How Green Building Can Boost Housing Affordability

Housing affordability — a top priority for NAHB in 2019 — is a critical issue nationwide and a chief concern among county officials (many of whom are current and former builders). One piece of the affordability struggle in the United States is the regulatory burden on builders. On average, regulations imposed by government at all levels account for 24% of the price of building a single-family home and 32% of the cost of a typical multifamily development.

Although there is no single solution to the affordability challenge, incentives can provide some relief. In some areas, energy efficiency and/or green home certification has helped builders qualify for several types of incentives.

State and local jurisdictions and even a few public utilities provide advantages to builders throughout the design, construction and ultimate sale of a property. Many have been successful in incentivizing green home certification with rebates, tax credits, density bonuses and other tangible benefits.

Examples of state and local jurisdiction incentives for energy efficient and/or green home certifications include:

  • Baltimore, Md.: 10-year tax credit for green certified market-rate rental housing citywide at the following rates: 80% in years 1-5, 70% year 6, 60% year 7, 50% year 8, 40% year 9, and 30% year 10.
  • Hinesburg, Vt.: Homes that have green certification are eligible to receive a density bonus of up to 2% above the base residential density.
  • Little Rock, Ark.: The Building Codes Division provides financial incentives for green building projects up to $1,500 per project to cover certification costs.
  • North Carolina: The Housing Finance Agency Community Partners Loan Pool awards a $1,000 financial incentive to participating local governments and non-profits who obtain NGBS or LEED for Homes certification.
  • Phoenix, Ariz.: The optional Phoenix Green Construction Code provides additional density to multifamily buildings that are five stories or higher that meet a minimum Energy Efficiency Performance that are built in specified areas.
  • Volusia County, Fla.: County offers expedited permitting, public recognition, and rebate of 50% of application fees ($600 value) for several green home certifications.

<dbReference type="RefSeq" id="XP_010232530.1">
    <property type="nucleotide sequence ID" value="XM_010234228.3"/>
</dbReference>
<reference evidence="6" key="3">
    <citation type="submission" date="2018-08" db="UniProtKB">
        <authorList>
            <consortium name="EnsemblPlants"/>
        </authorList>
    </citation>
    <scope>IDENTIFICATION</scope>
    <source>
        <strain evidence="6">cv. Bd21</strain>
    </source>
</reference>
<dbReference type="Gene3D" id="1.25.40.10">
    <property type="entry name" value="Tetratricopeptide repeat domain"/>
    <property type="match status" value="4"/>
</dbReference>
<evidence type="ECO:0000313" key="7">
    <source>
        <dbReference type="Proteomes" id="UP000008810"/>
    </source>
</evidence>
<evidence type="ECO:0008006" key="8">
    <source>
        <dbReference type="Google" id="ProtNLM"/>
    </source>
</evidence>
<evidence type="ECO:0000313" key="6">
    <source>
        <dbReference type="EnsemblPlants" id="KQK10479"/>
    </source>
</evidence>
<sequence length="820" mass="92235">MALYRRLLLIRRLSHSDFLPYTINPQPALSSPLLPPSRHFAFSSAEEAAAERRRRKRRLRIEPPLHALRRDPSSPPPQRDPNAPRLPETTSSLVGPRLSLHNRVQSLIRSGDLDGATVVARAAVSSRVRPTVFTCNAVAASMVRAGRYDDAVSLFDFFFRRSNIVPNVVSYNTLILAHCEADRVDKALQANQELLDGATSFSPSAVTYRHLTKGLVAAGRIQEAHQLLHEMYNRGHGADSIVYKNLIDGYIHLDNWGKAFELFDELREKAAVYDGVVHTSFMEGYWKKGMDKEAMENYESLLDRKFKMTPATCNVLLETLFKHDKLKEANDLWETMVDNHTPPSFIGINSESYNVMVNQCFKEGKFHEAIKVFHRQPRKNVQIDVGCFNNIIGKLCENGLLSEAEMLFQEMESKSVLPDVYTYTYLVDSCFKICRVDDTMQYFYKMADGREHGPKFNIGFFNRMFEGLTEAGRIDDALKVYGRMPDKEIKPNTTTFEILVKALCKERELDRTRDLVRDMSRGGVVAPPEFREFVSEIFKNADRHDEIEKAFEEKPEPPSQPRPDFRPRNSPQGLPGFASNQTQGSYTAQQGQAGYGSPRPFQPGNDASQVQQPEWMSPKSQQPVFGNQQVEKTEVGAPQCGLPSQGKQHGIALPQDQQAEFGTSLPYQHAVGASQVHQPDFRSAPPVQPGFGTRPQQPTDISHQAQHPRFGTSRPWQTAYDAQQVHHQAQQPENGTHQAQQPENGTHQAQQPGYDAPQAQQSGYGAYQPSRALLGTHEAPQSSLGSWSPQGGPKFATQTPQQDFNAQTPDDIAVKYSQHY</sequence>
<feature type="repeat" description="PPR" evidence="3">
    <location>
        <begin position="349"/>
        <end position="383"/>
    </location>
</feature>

• State Qualified Allocation Plan: More than 30 states mandate or incentivize green certification programs through their Qualified Allocation Plans for the federal Low Income Housing Tax Credit program.

The National Association of Counties’ (NACo) Annual Conference & Exposition in Las Vegas brings together county officials from across the country to advocate with a collective voice on national policy, exchange ideas and build new leadership skills, much in the same way that NAHB serves its builder and associate members.

At this year’s NACo conference, held July 12-15, NAHB will educate county officials from across the country on Creating Housing Affordability for All and how high-performance building strategies in both market-rate and low-income homes can be used to provide affordable solutions in their markets.

If you are attending the 2019 NACo conference, be sure to stop by Booth #819 and let us know what green incentives are available in your county. If you won’t be at the conference, please contact Program Manager Michelle Diller and help us build a resource tool to quickly identify if green incentives are an option for builders and developers in their market.

To stay current on high-performance building, follow NAHB’s Sustainability and Green Building team on Twitter.

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  1. David Koster says:

    These all seem like good programs which can reduce/subsidize the increased cost of green building. That said, these programs most definitely do not bring the overall price of a home down, which is the challenge of affordability in today’s market. I understand the argument about lower operating costs, but that doesn’t help with down payments and other acquisition costs, which is where the primary issue of affordability needs to be dealt with.

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